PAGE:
I have a problem with sugar, and I know it. For me, chocolate seems to be the irresistible lure. If I see anything with chocolate in it, be it chocolate chip cookies, chocolate cake, or a big hunk of the good stuff itself, my willpower dissolves within seconds, and before you can say the word “chocoholic”, it’s found its way into my mouth.
For others, it’s the sugary drinks that get them. Soft drink manufacturers have made a killing over the last several decades by offering us the ultimate vehicle for sugar injection. The sugars found in soft drinks and other mass market juices are so easily absorbed that our blood sugar peaks within minutes, giving us a satisfying rush that is often likened to an addictive drug.
This collective love of sweetness has caused sugar consumption to increase from an average of 4 pounds per annum in the year 1700, to 100 pounds per annum today, and now accounts for a fifth of all calories consumed. It’s likely because of the quick energy sugar provides that we crave it so much. The trouble is, once our tastebuds have been stimulated by the stuff, we can’t seem to stop. According to a New York Times article on sugar written in 1977, “if saccharin is injected into the womb, the fetus will increase its swallowing of the sweetened amniotic fluid. Newborn rats will consume sugar water in preference to a nutritious diet, even to the point of malnutrition and death”.
While many doctors and researchers have warned of the negative effects of sugar for decades, it’s only recently that a loud consensus has been reached. This is due to two recent revelations: the first being the discovery of a number of 1967 memos proving that Harvard researchers were handsomely paid to downplay links between sugar consumption and heart disease in the past. The second being the consequent promotion of a low fat diet by most public health bodies, which inadvertently caused carbohydrate consumption to spike, and resulted in alarmingly high rates of diabetes and obesity, while failing to provide the hoped-for reduction in heart disease.
Clearly, we should all be avoiding sugar as much as possible if we want to maintain our good health. But how do we go about doing that? Well, the old advice is still good advice. As much as possible, eat real food, not snack bars, dessert-like breakfast products, or pre-made smoothies. All of these foods have alarmingly high amounts of sugar added. If you like to drink smoothies, make your own. It’ll contain healthier ingredients and fewer calories.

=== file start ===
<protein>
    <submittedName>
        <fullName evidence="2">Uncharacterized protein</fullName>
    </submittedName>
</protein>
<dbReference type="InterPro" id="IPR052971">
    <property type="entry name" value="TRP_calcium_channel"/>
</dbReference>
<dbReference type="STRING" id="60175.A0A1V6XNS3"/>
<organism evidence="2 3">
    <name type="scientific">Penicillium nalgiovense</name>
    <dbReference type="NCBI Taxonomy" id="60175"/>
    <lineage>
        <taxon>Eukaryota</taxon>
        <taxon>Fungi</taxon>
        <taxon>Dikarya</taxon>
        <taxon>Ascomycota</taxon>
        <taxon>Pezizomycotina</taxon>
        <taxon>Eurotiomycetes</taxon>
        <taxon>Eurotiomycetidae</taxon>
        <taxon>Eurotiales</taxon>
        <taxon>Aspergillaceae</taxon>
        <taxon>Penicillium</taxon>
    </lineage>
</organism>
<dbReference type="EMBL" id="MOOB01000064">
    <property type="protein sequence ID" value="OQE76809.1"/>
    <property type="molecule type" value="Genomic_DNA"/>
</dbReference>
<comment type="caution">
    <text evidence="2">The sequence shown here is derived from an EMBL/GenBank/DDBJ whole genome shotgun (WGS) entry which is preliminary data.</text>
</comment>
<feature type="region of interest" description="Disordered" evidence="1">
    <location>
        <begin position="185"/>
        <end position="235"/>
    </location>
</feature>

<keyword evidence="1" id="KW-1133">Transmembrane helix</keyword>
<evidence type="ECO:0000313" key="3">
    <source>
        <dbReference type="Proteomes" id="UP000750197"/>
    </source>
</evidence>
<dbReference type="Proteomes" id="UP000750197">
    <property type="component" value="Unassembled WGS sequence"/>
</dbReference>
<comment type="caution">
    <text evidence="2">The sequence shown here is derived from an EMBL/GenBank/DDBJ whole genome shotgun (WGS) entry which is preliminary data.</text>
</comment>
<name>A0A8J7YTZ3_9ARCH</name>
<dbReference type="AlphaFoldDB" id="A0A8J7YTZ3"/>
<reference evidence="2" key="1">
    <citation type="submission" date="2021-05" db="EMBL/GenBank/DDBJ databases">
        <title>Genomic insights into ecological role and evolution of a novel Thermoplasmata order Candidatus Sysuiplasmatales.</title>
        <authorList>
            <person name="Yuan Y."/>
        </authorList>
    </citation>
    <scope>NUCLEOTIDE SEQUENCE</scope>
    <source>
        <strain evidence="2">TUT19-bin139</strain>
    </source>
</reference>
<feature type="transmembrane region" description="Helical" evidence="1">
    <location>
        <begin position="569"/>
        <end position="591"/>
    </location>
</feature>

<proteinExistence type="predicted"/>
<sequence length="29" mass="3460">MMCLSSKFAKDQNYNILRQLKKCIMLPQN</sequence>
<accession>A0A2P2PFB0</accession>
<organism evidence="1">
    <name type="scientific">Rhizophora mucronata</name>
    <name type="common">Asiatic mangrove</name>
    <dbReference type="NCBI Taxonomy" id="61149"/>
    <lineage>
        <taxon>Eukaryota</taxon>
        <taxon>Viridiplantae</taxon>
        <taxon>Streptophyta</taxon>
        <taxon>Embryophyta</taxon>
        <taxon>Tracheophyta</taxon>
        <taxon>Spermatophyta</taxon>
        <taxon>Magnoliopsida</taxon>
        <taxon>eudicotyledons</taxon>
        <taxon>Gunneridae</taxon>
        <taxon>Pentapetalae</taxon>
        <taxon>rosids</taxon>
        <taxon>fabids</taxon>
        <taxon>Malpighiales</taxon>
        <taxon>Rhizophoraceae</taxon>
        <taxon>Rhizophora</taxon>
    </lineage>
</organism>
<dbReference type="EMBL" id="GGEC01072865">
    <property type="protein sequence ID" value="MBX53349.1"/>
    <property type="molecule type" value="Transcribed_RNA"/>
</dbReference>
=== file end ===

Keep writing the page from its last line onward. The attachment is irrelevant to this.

Another good rule that’s tried and true: never shop for groceries when you’re hungry. You’ll always make poor food choices. Finally, choose foods with plenty of colour, and by that I don’t mean coloured candy. Fresh fruits and vegetables come in plentiful shades of green, red, orange, and yellow, all indicating a high nutrient content. Try to bring a rainbow of colour to all your meals, by eating a wide variety of steamed or stir-fried vegetables, mixed with whole grains and small amounts of protein. Ideally, your vegetable portion will make up at least half your plate. Essentially, eat more like the Asians do, and you can’t go too far wrong.
As for other chocoholics like me, consider indulging in a single square of dark chocolate once in awhile. Dark chocolate contains high amounts of flavenoids, which have antioxidant activity. If you do it with a friend, you’ll stay honest and be prevented from finishing off the entire bar in one sitting. My husband and I buy a dark chocolate bar every so often, and then we each eat one square a day until it’s gone. Because I know he’s watching, I never eat more than one square at a time, and that small taste of chocolate each day is enough to satisfy me.
For women who chronically crave chocolate or other sugary treats, it can be a sign of “blood deficiency” in Chinese medicine. Menstruating women can become blood deficient easily because of our monthly release. I usually find that when my sugar cravings get out of control, it’s because I haven’t taken a blood tonic in awhile. Consider trying our Shou Wu Plus tincture, which contains several Chinese tonic herbs known to nourish your liver, kidneys and blood. I find that as long as my blood is well nourished with such longevity herbs, sugar holds a much weaker appeal for me, and I have less difficulty avoiding it, even when I’m hungry.
About the author: Rebecca Wong has been working in the herbal business since 2000. She has received her training in acupuncture and herbalism from respected authorities Paul Des Rosiers and Vu Le at the Ontario College of Traditional Chinese Medicine in Toronto, and Michael Tierra at the East West Herb School in California.